How is neuropathy diagnosed? Clinical examination of the patient is supported by other investigative measures, says Dr.Sharmila. In 80% of cases, I would say clinical examination alone may be sufficient. Clinically, we do muscle testing by flexing and extending the muscles to assess the patients motor power in addition to assessing his reflexes and sensory power. To assess the muscle action potential, Nerve conduction velocity studies are recorded and EMG (Electromyography) is done. Sometimes, in diabetics or patients with hyperthyroidism and other metabolic disorders or vasculitis, the patients may not complain of neuropathy or numbness. But when we do an electro-physiological investigation, we see there is nerve involvement. Also, it is important to determine the cause of neuropathy so as to reduce as quickly as possible, the risk of permanent nerve damage. This may require routine lab tests of blood and urine, EEG, CT Scan and MRI to rule out other disorders or illnesses. When suspect, even a nerve or muscle biopsy may have to be done.
Untreated peripheral neuropathy may result in permanent loss of limbs due to loss of sensation, consequent infection from injury of which the patient is not aware, loss of nerve function, tissue damage, and muscle atrophy, reveals Dr.Sharmila. The patient may become bed-ridden and wheelchair bound.
What is the treatment of neuropathy? Essentially, it is control of risk factors where the cause is known, explains Dr.Sharmila. For instance, if the patient is a diabetic, then control of diabetes is important. Surgery to remove tumor may be the therapy if tumor is the underlying cause. Renal dialysis may improve neuropathy that develops as a result of chronic renal failure. Vitamin supplements, particularly the B Complex group may help in instances of nutritional neuropathy.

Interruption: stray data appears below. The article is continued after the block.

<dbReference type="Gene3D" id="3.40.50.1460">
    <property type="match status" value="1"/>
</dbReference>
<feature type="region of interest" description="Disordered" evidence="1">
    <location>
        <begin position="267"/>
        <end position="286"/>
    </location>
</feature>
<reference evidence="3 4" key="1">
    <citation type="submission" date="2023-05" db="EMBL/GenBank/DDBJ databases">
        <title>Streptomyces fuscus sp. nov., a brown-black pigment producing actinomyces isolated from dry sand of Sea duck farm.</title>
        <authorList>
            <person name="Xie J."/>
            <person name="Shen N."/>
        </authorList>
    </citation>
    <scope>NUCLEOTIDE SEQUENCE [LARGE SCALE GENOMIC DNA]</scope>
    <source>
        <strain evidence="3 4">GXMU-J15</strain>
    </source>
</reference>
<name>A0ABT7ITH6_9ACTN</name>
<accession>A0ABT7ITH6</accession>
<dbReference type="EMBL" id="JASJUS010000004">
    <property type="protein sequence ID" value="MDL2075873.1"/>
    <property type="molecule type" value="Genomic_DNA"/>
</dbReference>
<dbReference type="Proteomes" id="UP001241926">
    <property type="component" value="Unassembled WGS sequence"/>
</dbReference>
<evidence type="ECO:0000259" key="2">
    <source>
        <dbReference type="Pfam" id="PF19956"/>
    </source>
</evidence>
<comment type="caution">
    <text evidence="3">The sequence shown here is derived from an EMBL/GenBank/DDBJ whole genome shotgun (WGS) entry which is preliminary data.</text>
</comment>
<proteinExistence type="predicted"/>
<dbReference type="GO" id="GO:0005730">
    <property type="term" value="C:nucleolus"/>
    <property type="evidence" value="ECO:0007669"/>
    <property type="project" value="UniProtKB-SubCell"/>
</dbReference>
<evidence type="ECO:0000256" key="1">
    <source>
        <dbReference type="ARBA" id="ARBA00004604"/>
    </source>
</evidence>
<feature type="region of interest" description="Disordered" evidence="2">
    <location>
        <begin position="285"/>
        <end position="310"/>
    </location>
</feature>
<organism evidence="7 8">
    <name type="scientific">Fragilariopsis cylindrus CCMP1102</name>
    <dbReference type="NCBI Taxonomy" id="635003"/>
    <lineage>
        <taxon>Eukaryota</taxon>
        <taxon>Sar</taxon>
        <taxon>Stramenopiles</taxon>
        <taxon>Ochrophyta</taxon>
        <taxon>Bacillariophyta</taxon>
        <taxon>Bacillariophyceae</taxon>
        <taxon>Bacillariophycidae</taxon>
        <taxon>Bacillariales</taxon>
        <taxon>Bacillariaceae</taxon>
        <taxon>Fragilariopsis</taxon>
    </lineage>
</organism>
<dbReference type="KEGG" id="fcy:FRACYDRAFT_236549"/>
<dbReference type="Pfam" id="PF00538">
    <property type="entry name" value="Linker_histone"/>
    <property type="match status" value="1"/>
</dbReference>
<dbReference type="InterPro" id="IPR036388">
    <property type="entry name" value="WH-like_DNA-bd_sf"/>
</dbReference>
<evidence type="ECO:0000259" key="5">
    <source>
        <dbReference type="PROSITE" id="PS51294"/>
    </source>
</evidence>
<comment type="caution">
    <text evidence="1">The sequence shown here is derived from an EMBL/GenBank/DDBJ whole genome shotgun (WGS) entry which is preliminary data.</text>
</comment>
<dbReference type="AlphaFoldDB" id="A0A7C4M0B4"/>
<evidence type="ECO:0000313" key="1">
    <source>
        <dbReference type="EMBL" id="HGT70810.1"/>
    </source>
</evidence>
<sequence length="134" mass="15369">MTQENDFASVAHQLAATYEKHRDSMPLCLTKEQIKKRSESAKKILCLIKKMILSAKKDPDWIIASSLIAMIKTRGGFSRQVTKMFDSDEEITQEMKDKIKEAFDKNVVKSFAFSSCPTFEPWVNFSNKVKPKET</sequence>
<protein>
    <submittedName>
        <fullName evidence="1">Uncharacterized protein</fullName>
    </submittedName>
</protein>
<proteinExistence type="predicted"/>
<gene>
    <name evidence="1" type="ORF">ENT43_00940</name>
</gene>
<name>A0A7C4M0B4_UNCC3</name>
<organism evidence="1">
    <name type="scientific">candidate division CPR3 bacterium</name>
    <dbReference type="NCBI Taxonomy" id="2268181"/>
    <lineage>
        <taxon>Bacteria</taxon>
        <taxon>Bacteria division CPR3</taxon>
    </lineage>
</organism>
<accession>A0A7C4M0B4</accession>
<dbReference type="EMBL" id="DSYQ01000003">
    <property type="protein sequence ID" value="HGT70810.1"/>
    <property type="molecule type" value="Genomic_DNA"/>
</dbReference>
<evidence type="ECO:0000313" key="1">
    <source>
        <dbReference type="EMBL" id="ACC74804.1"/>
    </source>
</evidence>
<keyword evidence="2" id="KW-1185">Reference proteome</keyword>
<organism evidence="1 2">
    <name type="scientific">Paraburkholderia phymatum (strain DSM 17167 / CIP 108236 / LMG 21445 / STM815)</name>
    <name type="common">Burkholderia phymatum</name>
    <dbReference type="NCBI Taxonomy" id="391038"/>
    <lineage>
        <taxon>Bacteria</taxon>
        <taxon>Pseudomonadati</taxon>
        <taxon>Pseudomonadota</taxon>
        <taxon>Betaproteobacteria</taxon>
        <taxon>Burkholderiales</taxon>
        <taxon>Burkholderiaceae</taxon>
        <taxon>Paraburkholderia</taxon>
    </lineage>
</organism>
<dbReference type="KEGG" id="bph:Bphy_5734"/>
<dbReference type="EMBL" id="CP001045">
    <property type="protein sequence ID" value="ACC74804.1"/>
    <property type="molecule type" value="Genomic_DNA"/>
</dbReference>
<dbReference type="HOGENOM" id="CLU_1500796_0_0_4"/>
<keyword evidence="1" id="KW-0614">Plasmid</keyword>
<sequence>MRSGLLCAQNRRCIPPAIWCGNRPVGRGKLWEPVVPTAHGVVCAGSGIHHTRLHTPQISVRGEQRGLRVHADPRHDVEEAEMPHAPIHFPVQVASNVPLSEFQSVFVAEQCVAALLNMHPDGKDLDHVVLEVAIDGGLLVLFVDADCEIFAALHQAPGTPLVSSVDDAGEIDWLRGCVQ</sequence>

To treat the pain from neuropathy, medication in the form of analgesics, anti-depressants and anticonvulsants, injection therapy, and physical therapy may be resorted to. Topical treatment with capsaicin cream may also be used in certain cases, says Dr.Sharmila.
How well a patient responds to treatment for neuropathy, whether the nerve damage can be slowed or reversed, whether the patient recovers fully or partially, depends on how early the condition was diagnosed, the underlying cause, the type of neuropathy and appropriateness of treatment, emphasizes Dr.Sharmila. vessel) deficits. If severely affected, the patient may develop chronic muscular atrophy.